It’s easy to be confused by the different interest rates and fees that can be charged to your credit card account. Below, we’ve listed the terms you’re likely to see and explained what these rates and fees mean for you.
APR is how much it’s likely to cost you to borrow money over one year. You'll see it as a percentage.
It’s not just about the interest you’ll pay. APR factors in both interest and any fees that are automatically charged to your account. This gives you a good idea of the overall cost and is useful if you’re comparing credit cards.
APR stands for annual percentage rate.
Interest is the cost of borrowing money. The amount of interest you’ll pay is worked out as a percentage of the money you borrow – this percentage is called an interest rate.
Interest rates can vary depending on how you use your credit card. There are four types:
A promotional rate is a low or 0% interest rate offered for a set period of time. When this period ends, the standard rate will take its place. Promotional rates can be offered on balance transfers, money transfers and purchases. These offers can save you money, but look for what suits you and check if fees apply. For example, you may still get charged a fee for a balance transfer that has a 0% interest rate.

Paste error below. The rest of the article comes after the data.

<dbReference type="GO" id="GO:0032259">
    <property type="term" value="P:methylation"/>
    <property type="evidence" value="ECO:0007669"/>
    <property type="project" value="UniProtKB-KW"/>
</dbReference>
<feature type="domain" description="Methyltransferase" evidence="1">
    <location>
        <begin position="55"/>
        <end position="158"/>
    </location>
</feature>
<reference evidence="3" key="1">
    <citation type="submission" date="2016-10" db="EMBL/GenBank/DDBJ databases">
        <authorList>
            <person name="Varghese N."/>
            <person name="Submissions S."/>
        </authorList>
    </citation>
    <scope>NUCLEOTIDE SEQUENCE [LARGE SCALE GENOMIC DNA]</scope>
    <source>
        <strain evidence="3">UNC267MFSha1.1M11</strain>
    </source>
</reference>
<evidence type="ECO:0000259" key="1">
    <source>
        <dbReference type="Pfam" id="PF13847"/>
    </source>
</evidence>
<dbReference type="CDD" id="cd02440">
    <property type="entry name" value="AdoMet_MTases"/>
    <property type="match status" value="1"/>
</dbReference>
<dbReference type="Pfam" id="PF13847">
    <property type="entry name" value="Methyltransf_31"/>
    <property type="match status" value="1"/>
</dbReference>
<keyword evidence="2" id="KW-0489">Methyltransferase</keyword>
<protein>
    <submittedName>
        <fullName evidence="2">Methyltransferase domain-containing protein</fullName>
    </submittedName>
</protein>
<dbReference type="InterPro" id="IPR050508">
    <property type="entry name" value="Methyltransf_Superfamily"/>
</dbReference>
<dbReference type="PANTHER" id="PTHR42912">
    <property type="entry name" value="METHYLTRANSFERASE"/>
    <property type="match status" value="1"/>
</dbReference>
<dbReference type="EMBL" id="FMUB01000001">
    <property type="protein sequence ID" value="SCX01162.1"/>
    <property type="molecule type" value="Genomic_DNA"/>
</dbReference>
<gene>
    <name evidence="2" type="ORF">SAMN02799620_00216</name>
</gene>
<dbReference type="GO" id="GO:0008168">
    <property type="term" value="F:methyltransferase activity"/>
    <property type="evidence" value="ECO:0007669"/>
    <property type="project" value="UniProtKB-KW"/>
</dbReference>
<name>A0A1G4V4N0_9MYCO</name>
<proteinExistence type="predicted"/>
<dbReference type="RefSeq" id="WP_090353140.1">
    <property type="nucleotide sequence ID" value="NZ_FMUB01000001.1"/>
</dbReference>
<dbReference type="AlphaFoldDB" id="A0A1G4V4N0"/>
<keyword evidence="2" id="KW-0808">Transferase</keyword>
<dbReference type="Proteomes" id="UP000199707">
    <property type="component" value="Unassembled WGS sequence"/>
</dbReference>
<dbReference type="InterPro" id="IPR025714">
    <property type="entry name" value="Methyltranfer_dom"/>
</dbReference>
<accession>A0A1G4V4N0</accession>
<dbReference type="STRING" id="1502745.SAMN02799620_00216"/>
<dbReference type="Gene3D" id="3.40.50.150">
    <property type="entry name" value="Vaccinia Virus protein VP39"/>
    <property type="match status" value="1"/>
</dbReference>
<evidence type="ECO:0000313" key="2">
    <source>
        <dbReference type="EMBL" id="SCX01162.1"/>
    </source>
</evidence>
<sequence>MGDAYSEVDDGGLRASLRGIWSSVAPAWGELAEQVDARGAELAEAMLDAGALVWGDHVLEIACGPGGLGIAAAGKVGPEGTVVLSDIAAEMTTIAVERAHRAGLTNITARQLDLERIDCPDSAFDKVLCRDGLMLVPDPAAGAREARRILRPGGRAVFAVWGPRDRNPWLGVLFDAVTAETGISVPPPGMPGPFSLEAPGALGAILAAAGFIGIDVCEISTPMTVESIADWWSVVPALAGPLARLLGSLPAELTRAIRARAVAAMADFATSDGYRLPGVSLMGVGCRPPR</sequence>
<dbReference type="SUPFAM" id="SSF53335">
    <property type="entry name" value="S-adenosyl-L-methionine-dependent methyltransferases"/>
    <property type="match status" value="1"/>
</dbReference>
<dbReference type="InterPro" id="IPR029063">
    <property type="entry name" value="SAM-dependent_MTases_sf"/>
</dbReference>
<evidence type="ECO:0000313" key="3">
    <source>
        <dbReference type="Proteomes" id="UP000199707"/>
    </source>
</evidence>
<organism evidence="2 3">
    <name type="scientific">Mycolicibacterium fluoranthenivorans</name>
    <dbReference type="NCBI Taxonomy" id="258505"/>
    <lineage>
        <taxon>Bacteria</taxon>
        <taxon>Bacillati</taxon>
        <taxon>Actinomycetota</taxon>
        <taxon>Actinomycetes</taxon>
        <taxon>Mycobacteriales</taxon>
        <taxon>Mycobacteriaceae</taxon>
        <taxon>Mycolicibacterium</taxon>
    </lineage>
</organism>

Fees are charged to your credit card as either a percentage of a transaction or as a default charge of £12. Here are the most common types of fee you’ll see on Halifax cards:
Have you had a default charge?
If you’ve missed a payment or gone over your credit limit, there are steps you can take to get back in control.
If you’re struggling to make your credit card payments, please let us know.
Our trained advisers can give you guidance on paying off your credit card debt. We can talk to you about payment options and we may be able to offer a more affordable plan based on your personal circumstances.
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We want you to find a product that's right for your circumstances, which is why we adhere to the Standards of Lending Practice, which are monitored and enforced by the Lending Standards Board.
To find out more you can read the statement of responsibilities, which details what's expected of us, the lender and you the borrower.